Another thing that I liked was the multiple color choices. The bag I was replacing was sort of olive with brown leather trim, so I was hoping to find something different from those colors. I was originally leaning toward the Voldis in gray, but I wasn't sure how I'd feel about those side pockets, and while I prefer a bag with dual closures, I didn't want to have to be latching and undoing those two buckles all the time. So instead I chose the Walker, which is available in the same gray waxed fabric. It has only one closure, but it's hidden under the flap, which gives it a cleaner outside appearance. The leather strap is a very dark brown, definitely darker than the trim on my previous bag.

Other good stuff: if you place an order by 1 pm Eastern time, your order will ship out the same day, and shipping is included in the price. Since I'm only a couple hundred miles from New York, I got mine the next day. It arrived at my office in an enormous box, much larger than necessary to hold one bag. Inside the box was a huge matte black Ernest Alexander shopping bag on its side. Inside the bag was my bag, wrapped in black tissue paper. A printed card attached to the tissue with a sticker read, "Many thanks—we hope you enjoy your purchase with compliments." My name was written at the top, and at the bottom it was signed "The Ernest Alexander Team." This presentation is just a nice touch that makes the arrival and unboxing of a product more memorable.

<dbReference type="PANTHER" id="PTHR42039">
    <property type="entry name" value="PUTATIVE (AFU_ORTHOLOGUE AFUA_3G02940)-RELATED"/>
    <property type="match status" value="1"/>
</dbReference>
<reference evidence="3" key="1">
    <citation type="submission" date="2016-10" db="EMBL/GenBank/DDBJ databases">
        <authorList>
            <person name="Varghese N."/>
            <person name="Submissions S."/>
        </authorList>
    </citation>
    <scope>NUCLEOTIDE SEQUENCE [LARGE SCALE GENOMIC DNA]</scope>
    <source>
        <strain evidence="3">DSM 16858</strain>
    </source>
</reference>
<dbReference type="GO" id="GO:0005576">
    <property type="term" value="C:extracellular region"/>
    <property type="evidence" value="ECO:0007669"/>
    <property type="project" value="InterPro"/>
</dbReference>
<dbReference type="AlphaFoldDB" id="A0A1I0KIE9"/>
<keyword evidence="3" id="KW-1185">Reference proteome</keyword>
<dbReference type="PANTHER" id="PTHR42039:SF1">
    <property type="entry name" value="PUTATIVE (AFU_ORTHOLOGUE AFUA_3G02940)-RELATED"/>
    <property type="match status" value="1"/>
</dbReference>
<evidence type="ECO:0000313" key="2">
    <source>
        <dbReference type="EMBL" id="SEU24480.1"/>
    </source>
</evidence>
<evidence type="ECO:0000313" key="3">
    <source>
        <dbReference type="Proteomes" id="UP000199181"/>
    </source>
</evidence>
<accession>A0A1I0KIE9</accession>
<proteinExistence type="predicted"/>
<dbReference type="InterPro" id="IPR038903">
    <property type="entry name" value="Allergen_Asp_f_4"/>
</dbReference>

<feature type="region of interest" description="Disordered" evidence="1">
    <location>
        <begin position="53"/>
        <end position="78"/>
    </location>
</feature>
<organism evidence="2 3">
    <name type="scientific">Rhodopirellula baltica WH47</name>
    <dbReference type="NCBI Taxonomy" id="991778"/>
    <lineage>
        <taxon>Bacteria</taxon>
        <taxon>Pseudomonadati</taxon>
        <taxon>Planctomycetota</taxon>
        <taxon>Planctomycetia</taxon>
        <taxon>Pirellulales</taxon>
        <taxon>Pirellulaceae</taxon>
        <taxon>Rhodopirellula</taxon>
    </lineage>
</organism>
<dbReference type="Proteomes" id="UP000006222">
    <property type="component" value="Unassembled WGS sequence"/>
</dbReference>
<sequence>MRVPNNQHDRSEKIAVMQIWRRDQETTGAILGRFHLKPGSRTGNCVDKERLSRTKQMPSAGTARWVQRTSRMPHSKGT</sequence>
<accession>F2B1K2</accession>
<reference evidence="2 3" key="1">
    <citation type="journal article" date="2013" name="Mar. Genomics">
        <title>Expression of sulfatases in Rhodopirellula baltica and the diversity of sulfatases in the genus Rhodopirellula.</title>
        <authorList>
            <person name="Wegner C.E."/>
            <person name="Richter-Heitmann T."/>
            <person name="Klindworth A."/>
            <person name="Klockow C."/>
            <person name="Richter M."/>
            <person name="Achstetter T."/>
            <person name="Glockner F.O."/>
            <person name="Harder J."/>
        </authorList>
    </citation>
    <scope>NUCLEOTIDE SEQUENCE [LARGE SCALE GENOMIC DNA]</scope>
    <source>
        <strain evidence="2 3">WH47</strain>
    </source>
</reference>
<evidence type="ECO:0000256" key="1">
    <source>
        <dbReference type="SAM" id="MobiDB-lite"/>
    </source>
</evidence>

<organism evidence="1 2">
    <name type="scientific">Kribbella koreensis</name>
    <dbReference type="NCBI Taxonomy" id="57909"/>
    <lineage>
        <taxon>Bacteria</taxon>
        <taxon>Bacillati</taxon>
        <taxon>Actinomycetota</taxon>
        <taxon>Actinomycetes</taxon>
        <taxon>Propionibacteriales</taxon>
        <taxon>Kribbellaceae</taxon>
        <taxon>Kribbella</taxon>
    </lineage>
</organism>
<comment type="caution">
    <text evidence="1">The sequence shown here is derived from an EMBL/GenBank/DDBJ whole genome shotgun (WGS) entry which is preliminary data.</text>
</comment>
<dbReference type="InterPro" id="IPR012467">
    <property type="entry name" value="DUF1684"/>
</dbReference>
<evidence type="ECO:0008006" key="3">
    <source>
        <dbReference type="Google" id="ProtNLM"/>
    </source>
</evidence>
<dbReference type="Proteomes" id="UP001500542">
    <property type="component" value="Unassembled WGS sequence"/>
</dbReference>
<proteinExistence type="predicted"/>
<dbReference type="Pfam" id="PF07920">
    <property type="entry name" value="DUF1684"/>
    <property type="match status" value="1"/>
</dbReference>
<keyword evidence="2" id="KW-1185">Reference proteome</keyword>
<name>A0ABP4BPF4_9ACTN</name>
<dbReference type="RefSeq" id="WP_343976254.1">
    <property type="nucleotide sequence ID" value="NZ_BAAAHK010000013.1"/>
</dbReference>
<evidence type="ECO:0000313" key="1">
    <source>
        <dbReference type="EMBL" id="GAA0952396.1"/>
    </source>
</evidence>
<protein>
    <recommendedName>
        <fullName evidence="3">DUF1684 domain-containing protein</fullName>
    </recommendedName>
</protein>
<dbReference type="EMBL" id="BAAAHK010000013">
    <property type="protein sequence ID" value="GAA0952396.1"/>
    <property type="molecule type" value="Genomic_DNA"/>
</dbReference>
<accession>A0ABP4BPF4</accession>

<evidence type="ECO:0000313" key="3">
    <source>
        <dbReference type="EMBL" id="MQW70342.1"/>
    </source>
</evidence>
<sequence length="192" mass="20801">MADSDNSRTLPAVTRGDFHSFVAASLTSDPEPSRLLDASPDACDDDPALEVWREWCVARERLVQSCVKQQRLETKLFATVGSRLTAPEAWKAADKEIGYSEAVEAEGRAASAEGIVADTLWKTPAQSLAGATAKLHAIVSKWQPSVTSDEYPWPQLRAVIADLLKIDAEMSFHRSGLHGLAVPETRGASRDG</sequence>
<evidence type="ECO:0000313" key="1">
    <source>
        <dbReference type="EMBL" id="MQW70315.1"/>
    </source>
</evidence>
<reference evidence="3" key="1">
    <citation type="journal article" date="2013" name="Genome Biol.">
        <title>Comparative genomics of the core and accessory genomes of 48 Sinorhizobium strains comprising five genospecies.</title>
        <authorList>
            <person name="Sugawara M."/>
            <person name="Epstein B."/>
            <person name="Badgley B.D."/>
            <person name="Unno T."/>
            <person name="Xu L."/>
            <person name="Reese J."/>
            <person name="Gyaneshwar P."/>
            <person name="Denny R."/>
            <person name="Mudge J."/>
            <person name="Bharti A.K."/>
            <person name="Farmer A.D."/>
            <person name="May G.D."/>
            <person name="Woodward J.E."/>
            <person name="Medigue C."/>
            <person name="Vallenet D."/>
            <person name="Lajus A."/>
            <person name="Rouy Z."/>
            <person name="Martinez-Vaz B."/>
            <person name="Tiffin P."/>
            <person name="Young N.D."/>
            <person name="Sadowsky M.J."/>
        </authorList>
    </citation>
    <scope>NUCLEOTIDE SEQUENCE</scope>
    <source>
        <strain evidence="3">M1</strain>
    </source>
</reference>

I've been using the bag for a couple of weeks now, and the biggest adjustment has been the placement of the pockets, but I love how well it's made, and it also weighs less than my previous bag, so it's more comfortable to carry.